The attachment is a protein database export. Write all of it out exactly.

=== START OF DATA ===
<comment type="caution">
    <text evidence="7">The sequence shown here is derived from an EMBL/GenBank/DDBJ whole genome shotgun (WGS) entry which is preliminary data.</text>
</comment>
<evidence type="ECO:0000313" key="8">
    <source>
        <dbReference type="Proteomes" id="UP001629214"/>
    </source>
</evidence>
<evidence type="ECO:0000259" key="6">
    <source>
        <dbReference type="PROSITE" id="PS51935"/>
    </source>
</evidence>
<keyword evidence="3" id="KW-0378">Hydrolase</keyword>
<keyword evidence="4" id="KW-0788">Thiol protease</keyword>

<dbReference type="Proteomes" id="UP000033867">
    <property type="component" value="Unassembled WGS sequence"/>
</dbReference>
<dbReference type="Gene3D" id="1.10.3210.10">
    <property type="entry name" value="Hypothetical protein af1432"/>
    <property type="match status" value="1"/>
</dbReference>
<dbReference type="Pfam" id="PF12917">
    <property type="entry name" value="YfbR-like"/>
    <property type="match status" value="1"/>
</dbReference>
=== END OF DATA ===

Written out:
<comment type="caution">
    <text evidence="7">The sequence shown here is derived from an EMBL/GenBank/DDBJ whole genome shotgun (WGS) entry which is preliminary data.</text>
</comment>
<evidence type="ECO:0000313" key="8">
    <source>
        <dbReference type="Proteomes" id="UP001629214"/>
    </source>
</evidence>
<evidence type="ECO:0000259" key="6">
    <source>
        <dbReference type="PROSITE" id="PS51935"/>
    </source>
</evidence>
<keyword evidence="3" id="KW-0378">Hydrolase</keyword>
<keyword evidence="4" id="KW-0788">Thiol protease</keyword>

<dbReference type="Proteomes" id="UP000033867">
    <property type="component" value="Unassembled WGS sequence"/>
</dbReference>
<dbReference type="Gene3D" id="1.10.3210.10">
    <property type="entry name" value="Hypothetical protein af1432"/>
    <property type="match status" value="1"/>
</dbReference>
<dbReference type="Pfam" id="PF12917">
    <property type="entry name" value="YfbR-like"/>
    <property type="match status" value="1"/>
</dbReference>